David Cohen, nominated to be Treasury’s undersecretary for terrorism and financial crimes, told senators that he will vigorously enforce the new law. So far, no banks outside of Iran have been sanctioned under it.
The law, which implements U.N.-mandated sanctions and aims to cut off funds that could support Iran’s nuclear program, effectively requires banks to choose between dealing with the U.S.-led financial system or doing business with Iran.
Cohen said the law has deterred many foreign banks from dealing with blacklisted Iranian institutions, but some are continuing to do so and Treasury is focused on finding them.
"Our first option is to get them to stop," Cohen told a Senate Banking Committee hearing on his nomination. "Our second best option is to apply sanctions. Without getting into the details of any particular investigation, we are getting close to a decision point on several institutions."
Senator Robert Menendez, a Democrat from New Jersey, said he was concerned that Treasury is not adequately enforcing the new law, including among banks in Turkey, where business ties to Iran run deep.
"I understand that there are Turkish financial institutions that are currently doing business with a designated Iranian bank. Are we ready to sanction them?," Menendez asked.
Cohen declined to comment on any specific action under consideration but said: "We are committed to enforcing the law. And (if) just as you say, generically, we have a financial institution that is not responsive to our overtures and it is engaged in activity that is sanctionable under (the law), we will pursue that very vigorously."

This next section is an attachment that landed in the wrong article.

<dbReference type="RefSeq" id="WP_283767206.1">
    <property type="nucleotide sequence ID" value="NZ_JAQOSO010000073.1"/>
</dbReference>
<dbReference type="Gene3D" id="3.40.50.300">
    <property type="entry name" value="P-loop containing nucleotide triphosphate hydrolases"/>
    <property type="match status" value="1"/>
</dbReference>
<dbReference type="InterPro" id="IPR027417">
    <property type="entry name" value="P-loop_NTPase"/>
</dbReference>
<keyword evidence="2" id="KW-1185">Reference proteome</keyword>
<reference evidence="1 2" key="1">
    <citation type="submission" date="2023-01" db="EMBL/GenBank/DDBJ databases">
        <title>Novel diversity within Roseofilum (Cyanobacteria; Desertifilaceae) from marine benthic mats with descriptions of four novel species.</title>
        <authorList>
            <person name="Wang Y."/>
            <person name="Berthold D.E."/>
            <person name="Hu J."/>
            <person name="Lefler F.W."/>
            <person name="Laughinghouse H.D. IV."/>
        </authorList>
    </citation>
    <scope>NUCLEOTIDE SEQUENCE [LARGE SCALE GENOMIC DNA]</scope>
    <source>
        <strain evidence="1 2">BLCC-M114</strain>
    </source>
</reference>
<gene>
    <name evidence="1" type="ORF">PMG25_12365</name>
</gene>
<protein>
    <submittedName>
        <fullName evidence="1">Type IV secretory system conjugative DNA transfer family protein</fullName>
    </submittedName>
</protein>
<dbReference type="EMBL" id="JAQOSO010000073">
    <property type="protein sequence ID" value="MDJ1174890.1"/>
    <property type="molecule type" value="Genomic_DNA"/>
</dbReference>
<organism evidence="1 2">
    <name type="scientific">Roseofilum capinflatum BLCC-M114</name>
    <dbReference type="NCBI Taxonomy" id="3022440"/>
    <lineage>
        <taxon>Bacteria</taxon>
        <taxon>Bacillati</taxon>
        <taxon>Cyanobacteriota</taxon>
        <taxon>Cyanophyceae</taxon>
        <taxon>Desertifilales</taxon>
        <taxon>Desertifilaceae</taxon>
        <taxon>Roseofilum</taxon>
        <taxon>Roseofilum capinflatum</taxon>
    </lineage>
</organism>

Cohen traveled to Istanbul last week to prod Turkish financial institutions and government officials to apply the U.N. sanctions, and urged them to cut ties to Iran’s Bank Mellat, one of several state-owned banks that were previously blacklisted by the Treasury.
He noted that the sanctions law had made banks in Turkey more cautious, but said calls by the Turkish government for increased trade and financial ties to Iran were at odds with U.N. sanctions obligations.
Menendez said he wanted a sense that Cohen would vigorously enforce the new law before supporting his nomination. "A sanctions regime that ultimately goes largely unenforced or to low-level players, sends the message of a toothless tiger," he said.
Senator Mike Johanns, a Republican from Nebraska, echoed those concerns. "We mess around with these financial institutions. There’s a point at which we just drop the hammer, because we want these laws to be effective" Johanns said.
Cohen said that Treasury was also looking for evidence on whether Iran’s central bank was directly involved in weapons proliferation or terrorist financing activities. Any such findings would be fed into its decisions on sanctions against Iran, he added.
Senate Banking Committee Chairman Tim Johnson said he hoped the panel would vote on Cohen’s nomination by the end of May. If approved by the committee, the nomination would then go before the full Senate for final approval.
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